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Randy Komisar, Partner Kleiner Perkins talks about European Startups & Incubators, The truth is that innovation is distributed around the planet, wherever there are smart people and that’s everywhere. Innovation is just part of the creative drive, the human condition to solve problems & create. And there’s no significant advantage to growing up here in Silicon Valley versus growing up in Bhutan to be able to solve great problems. The advantage is as follows: Whilst innovation may be evenly spread & distributed around the world, entrepreneurship is a profession, entrepreneurship has a best practice. And the best practice of entrepreneurship on the planet remains in Silicon Valley. That’s not to say there aren’t great practice areas around the world, there are. That’s not to say that Silicon Valley will be the best practice of entrepreneurship 10 years from now, it may not? But it took 70 years for Silicon Valley to create a culture of risk taking, to create an environment of resources & investment & more importantly to create an expectation that great minds would invest in great minds. Not just money in great minds but their minds in great minds to help create the next new thing. That’s something that I find missing in other cultures. When I talk to my European counterparts in particular to European entrepreneurs, they tell me two things. They tell me if they try & fail in Europe its a personal failure not just a business failure. That’s not the case in Silicon Valley. In Silicon Valley if that were the case we would not have far fewer risk takers & far fewer entrepreneurs than we have today. Business values are business values and if you fail for the right reasons, which is pretty much any reason other than being corrupt, stupid or lazy then you have an education. Then you are more valuable. The other thing the entrepreneurs in Europe tell me is when somebody is successful in Europe, an entrepreneur has a big win, they disappear from the scene. They retire, they buy a yacht, they do whatever they’re going to do. But they don’t do what happens here in Silicon Valley, reinvest themselves in the next generation. And until you have generation upon generation re-investing themselves in the success, the guidance, the mentoring of the next generation then you don’t have a real fly wheel mechanism in your entrepreneurial culture.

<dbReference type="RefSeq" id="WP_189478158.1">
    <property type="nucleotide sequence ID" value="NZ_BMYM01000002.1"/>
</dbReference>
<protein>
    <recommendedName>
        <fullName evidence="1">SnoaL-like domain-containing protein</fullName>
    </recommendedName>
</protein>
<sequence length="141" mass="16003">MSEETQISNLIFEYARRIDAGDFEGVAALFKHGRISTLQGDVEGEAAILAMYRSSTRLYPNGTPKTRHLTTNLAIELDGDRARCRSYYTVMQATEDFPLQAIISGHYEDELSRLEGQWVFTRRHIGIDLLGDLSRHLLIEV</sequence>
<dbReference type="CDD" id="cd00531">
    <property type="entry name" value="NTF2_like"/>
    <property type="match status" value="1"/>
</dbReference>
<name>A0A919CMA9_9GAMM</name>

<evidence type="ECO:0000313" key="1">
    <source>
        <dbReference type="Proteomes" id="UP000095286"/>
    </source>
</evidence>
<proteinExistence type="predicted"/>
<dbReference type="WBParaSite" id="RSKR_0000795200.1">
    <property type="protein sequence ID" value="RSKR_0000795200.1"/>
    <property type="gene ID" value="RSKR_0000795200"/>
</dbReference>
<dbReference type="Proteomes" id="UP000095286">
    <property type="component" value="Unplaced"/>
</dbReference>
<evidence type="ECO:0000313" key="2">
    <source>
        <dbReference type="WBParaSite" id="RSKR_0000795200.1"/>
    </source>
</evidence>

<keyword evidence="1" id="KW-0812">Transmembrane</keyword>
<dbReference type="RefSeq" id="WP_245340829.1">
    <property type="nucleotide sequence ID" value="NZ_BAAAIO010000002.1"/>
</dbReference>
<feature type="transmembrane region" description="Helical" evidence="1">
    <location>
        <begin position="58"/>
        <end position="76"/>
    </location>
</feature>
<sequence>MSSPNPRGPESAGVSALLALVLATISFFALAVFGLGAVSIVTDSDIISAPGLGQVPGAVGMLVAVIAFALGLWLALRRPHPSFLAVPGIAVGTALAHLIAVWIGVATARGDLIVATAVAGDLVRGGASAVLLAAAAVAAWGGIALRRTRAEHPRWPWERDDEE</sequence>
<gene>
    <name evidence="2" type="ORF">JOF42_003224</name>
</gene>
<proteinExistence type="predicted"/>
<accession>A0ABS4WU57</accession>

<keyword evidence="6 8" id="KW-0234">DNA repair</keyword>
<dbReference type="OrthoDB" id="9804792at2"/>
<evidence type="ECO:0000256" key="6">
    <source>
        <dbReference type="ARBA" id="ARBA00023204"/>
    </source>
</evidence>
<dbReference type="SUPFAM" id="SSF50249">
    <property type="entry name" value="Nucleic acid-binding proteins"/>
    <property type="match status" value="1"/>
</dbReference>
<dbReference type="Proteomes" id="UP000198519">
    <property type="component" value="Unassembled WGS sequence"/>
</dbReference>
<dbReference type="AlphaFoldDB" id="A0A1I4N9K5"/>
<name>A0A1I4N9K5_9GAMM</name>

This interview was originally recorded in July 2010